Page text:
UK´s Superbike Magazine Article on the VMAX – San Diego

The Yamaha V-Max is back, and it’s madder than ever. Riding it in San Diego

Yamaha’s taken a long time to prepare the follow-up model to its crazy 1985 V-Max power cruiser. But nearly a quarter of a century on from the original, the new V-Max seems to be a worthy successor.

We spent yesterday riding the new 1,679cc V-four powered monster around the hills near San Diego, down onto the freeway, and into the town. And had a stack of fun. The bike sticks to the ‘hot-rod’ format invented by its predecessor, so the basic recipe is like a big American muscle car – lots of torque and horsepower, in a merely-adequate chassis. This mismatch between engine output and chassis dynamics is much smaller on the new V-Max than before, thanks to a proper aluminium frame and advanced suspension, but is still there. It’s not a bad-handling bike by any means though, and you can hustle down a twisty road at a pretty decent pace in confidence.

But you couldn’t take this bike on a track – the ground clearance, brakes, and suspension are a long way off competition like Suzuki’s B-King. So if you’re looking for something a bit different from your R1 for next year, you’re going to have to radically rethink your riding.

But, as is the case with bikes like Triumph’s Rocket III and Honda’s Valkyrie, there’s much more to the V-Max than cornering. The sheer acceleration of the long, low V-Max is pretty awesome, and it’s not long before you’ve got the back end spinning up away from every set of lights, the front wheel just bouncing off the deck as the motor exerts its 123lbf ft of torque and 200bhp. The riding position is spot-on, and the brakes are powerful, although the front wheel locks pretty easily, kicking the ABS into action if you get carried away. It’s essential to use the back brake for any serious stopping. The finish and design is pretty much flawless too – this is a handsome, well-made bike.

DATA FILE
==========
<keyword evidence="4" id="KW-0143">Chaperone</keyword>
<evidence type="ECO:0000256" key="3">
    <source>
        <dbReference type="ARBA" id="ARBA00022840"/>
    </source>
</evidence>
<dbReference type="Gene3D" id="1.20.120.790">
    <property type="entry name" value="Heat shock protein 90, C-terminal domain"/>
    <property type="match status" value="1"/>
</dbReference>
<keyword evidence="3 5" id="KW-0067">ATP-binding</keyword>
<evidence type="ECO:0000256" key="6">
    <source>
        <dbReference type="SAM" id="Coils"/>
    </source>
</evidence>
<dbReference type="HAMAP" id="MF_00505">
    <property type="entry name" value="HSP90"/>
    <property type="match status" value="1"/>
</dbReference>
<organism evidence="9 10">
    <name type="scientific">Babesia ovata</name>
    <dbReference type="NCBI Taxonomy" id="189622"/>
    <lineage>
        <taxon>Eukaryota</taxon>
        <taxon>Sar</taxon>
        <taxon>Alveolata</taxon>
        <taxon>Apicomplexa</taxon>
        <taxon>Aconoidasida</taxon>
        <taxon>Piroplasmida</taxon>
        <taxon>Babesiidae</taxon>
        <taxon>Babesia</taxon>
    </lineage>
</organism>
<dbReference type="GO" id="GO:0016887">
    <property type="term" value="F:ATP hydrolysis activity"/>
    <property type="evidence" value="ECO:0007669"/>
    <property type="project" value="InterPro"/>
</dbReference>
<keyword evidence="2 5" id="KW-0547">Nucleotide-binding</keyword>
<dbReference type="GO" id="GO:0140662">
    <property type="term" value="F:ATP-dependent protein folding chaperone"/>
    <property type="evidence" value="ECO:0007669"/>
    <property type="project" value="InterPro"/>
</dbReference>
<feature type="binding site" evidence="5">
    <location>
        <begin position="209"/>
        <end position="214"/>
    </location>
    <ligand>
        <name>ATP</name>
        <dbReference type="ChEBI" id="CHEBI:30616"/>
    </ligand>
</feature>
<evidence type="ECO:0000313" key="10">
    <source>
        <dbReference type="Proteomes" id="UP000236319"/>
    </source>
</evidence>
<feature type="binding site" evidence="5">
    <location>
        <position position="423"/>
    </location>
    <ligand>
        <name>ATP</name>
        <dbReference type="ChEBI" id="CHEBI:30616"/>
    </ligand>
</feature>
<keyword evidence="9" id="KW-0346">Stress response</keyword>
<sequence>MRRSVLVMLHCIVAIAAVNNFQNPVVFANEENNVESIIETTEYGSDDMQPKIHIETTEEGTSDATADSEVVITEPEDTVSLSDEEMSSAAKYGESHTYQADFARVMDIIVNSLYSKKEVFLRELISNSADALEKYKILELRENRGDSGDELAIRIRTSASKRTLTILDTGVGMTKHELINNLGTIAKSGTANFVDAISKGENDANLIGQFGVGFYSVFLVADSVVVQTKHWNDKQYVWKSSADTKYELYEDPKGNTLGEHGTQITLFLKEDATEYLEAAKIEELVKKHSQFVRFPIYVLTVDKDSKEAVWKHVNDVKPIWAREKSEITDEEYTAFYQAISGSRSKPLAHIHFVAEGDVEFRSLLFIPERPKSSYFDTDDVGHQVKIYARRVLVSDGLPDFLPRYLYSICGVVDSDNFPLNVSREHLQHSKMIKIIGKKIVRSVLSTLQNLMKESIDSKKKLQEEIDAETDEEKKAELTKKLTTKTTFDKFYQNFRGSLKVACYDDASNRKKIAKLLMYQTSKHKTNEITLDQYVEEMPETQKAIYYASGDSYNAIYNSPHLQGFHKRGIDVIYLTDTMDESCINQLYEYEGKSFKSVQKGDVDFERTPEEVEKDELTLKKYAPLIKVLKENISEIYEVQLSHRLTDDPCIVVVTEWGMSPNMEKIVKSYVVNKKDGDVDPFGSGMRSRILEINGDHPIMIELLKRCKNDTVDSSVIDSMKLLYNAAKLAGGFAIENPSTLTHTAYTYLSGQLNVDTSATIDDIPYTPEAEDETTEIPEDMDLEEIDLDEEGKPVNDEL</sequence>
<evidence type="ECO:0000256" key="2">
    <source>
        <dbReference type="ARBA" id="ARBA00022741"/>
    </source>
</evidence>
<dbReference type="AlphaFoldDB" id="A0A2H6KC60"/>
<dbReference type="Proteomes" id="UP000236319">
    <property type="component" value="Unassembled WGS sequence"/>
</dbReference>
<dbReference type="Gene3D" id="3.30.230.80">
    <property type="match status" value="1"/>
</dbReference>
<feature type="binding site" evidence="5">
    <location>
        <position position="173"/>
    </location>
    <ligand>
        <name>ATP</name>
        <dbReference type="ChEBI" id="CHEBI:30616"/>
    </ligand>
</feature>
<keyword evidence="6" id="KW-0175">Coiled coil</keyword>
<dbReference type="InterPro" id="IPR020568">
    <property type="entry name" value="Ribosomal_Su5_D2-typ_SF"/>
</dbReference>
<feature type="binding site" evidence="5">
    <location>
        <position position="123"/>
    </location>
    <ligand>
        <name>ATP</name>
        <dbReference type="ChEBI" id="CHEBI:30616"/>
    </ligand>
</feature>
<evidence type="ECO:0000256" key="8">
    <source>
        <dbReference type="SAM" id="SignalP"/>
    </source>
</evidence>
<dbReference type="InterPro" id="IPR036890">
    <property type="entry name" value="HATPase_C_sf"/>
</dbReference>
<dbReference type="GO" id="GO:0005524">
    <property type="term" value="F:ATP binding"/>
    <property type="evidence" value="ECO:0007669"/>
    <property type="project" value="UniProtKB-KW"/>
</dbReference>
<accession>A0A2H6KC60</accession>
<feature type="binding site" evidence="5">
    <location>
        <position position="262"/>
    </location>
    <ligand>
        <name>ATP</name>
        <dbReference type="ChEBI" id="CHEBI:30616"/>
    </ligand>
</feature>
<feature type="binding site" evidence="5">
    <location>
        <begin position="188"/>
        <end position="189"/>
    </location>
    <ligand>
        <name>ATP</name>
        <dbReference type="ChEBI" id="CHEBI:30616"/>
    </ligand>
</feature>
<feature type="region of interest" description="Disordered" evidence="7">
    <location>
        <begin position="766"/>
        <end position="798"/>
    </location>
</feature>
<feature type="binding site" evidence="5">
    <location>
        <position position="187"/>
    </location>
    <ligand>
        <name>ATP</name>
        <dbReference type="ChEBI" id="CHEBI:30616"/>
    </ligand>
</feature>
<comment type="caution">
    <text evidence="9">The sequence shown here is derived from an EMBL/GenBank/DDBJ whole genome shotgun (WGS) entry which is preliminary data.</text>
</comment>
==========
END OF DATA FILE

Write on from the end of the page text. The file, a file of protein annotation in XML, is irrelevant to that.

Which it should be too – because at £16,000 this is strictly a bike for high rollers. Is it worth it? Well, as ever, that depends on your expectations. If you want a sportsbike replacement with all the chassis performance that entails, look elsewhere. But if you want an all-out piece of extreme motorcycle design, then the Max definitely fits the (high) bill.

More, as ever, in the next issue of the mag. If you want to buy a V-Max, then go to

And if you want to vent your spleen about the V-Max, try here.

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